The commercial exploitation of the world’s great cetaceans is arguably one of humankind’s greatest conservation failures. In few other areas can we claim such tragic efficiency as consumers of the earths’ resources.
Escalating into epidemic proportion in the mid-1800’s, commercial harvesting of various stocks of whales has managed to devastate most large whale populations, while virtually eliminating many others. It is estimated that combined efforts by most indusrtial nations have removed over 80% of the worlds’ large whales from their rightful home in the open seas. Whales are mong the slowest mammalian pecies to recover from overhunting; even today, species such as the Right, Bowhead and Humpback whales, among many other species, are still at only a fraction of their original population numbers.
Indigenous whale hunting has gone on since time immorial, but the largest advancement in killing came around 1864, when the cannon-propelled, exploding harpoon was invented. For the next few decades, thousands of whales were killed, most by the leading industrial nations, which came to consider whale oil as an easily acquired and bountiful commodity. Then in 1922, the first factory whaling vessel was introduced, allowing whaling operations to operate longer in the open seas, and become far more devastatingly effective in their slaughter.
At that time, hundreds of thousands of whales died, and by the middle 1900s, stocks of animals became harder to locate, signaling that a drastic change was happening in the open oceans. In 1946, the proponant nations of this cetacide formed the International Convention for the Regulation of Whaling (ICRW), an international cooperative agency which would attempt to regulate the killing of whales to prevent their utter extinction in most areas of the world.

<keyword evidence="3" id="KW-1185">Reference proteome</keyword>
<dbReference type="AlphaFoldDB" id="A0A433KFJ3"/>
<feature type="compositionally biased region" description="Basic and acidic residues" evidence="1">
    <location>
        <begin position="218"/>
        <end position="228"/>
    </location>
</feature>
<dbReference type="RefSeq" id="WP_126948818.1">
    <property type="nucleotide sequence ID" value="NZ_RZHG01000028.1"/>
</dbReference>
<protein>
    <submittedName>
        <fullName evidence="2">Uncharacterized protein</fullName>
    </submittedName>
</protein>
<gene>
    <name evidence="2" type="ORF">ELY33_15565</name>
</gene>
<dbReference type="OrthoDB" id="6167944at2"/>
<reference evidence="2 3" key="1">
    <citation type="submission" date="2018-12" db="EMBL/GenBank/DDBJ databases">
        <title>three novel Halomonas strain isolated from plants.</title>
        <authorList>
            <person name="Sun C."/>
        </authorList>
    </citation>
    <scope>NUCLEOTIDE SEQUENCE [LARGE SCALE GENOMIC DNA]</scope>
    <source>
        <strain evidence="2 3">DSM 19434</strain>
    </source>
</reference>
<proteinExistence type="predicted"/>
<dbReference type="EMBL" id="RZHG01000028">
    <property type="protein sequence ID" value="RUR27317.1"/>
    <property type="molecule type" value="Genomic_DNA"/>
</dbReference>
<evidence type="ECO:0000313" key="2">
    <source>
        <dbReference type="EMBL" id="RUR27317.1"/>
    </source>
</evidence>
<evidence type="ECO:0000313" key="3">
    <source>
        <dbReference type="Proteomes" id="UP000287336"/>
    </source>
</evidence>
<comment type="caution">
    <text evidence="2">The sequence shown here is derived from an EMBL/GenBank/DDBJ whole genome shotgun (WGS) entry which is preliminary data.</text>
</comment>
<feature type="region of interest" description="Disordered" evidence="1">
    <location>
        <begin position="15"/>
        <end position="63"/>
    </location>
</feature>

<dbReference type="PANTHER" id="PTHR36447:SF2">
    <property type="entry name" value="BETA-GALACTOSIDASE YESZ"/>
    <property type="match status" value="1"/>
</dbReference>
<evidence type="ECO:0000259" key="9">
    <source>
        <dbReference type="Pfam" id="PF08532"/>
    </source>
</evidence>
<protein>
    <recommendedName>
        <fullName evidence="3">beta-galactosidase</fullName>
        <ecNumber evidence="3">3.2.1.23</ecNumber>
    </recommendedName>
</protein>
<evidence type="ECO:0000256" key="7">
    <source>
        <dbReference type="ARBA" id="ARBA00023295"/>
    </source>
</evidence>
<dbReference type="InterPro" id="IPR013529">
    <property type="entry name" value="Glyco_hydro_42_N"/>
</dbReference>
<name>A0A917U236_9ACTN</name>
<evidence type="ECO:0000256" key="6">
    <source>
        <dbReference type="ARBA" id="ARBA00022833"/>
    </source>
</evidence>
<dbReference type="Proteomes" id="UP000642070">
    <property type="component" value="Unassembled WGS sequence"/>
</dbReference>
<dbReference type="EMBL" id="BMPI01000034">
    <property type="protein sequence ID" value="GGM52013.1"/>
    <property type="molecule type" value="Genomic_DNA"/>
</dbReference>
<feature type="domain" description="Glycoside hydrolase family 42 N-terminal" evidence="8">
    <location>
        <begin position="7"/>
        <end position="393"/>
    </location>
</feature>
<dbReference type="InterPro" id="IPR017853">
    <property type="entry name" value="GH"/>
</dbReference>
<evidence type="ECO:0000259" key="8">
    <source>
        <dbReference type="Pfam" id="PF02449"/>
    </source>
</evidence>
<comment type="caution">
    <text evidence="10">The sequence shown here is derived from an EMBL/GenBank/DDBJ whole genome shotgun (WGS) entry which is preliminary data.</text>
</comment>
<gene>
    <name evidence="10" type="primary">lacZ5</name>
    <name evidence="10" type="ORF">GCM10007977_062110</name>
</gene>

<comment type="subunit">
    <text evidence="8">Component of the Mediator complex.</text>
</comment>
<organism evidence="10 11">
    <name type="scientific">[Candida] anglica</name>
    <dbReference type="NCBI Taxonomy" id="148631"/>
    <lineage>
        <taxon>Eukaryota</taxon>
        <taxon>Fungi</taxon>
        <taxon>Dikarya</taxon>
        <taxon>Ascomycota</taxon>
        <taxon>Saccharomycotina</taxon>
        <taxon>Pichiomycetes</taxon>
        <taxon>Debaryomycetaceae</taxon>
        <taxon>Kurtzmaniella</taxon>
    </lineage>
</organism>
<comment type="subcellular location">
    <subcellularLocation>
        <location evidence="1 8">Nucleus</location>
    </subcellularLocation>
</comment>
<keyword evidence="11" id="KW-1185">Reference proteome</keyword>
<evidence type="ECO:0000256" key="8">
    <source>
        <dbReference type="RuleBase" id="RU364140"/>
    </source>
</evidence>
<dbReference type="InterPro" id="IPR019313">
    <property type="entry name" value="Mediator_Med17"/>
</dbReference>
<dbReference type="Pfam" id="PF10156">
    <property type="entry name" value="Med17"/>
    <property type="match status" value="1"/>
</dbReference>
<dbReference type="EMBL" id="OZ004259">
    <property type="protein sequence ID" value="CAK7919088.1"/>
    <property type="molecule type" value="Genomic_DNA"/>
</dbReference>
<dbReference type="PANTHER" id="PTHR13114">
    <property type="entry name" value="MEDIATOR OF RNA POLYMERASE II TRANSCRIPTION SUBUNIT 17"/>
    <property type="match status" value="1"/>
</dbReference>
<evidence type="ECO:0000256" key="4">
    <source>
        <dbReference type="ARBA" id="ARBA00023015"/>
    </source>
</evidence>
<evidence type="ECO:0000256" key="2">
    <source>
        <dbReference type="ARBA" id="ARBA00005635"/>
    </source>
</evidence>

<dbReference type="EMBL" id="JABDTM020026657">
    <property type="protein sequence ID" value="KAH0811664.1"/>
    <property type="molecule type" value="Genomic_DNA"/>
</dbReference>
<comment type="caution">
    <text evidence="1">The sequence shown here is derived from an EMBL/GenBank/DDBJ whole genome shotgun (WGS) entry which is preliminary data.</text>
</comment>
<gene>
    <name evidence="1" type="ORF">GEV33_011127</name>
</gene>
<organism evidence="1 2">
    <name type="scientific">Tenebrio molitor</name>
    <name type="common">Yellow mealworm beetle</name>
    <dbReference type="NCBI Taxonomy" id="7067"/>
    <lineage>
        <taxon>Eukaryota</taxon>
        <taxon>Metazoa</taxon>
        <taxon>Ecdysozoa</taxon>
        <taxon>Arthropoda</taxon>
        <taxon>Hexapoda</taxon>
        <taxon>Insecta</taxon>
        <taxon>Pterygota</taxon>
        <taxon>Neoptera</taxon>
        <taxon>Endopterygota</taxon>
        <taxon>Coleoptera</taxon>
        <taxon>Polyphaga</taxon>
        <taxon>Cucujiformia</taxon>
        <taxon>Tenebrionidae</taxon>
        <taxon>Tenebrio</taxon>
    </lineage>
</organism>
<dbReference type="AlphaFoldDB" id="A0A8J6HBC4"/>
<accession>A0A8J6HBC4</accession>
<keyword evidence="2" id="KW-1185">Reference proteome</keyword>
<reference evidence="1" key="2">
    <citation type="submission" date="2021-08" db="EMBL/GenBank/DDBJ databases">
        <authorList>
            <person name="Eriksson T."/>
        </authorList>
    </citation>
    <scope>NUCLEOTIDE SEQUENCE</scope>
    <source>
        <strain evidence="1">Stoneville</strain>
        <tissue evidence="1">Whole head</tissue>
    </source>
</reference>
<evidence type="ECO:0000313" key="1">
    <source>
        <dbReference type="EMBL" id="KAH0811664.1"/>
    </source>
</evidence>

Over the next two decades, various management schemes and regulatory efforts were tabled in an effort to protect collapsing whale stocks, while still allowing a reasonable harvest of these magnificent animals. Most conservation efforts failed, primariliy because the hunting of whales in most member countries was unregulated at best and flagrantly violated at worst. One of the most diligent of the ‘pirate whaling’ operations in the 1950s, was
In 1982, the successor body of the ICRW, the International Whaling Commission (IWC) responded to the imminent threat of extinction of many whale species by declaring a global moratorium on the commercial hunting of whales. This ban went into practical effect in 1986.
Today, the IWC has 39 signatory nations, but since the organisation has never actually "enforced" its regulations, member nations are largely left to be self-policing in regulating domestic whaling activities. Non-member nations (notably Canada, which in 1996 permitted the killing of two highly endangered Hudsons Bay/Foxe Basin Bowhead whales) continue to make cavalier domestic whaling decisions with potentially enormous impacts on the conservation efforts of signatory members. When IWC signatory nations were given the opportunity to reprimand Canada for this action, the IWC faltered.
No doubt, our global legacy of whale hunting is one which we should be terribly ashamed of; and in light of the renaissance of new whaling activities in many regions, it is a legacy which all nations must now work collectively to prevent from re-emerging.
the protection of frequently killed small dolphin species and, as of late, the IWC has only been marginally effective in protecting the larger whale species.
Re-Emergence of "Pirate" Whaling Operations
Over the past decades, in the lack of international enforcement, pirate whaling operations have become more prevalent. The demand for whale meat stems primarily from Asian markets, with Japan and Korea being the main destination for most operations.
Mostly to supply the black market trade for whale meat in Japan, the South Pacific is seen as a hotbed of illegal whaling. Areas of concern include Lamalera, a village on the Indonesian island of Lembata, where islanders traditionally killed Sperm whales, and in Ombai Strait, a Sperm whale breeding ground which was hunted heavily by Japanese and Taiwanese prior to 1970. These locations may be a prime staging centers for current pirate operations by organized groups or villagers from these countries.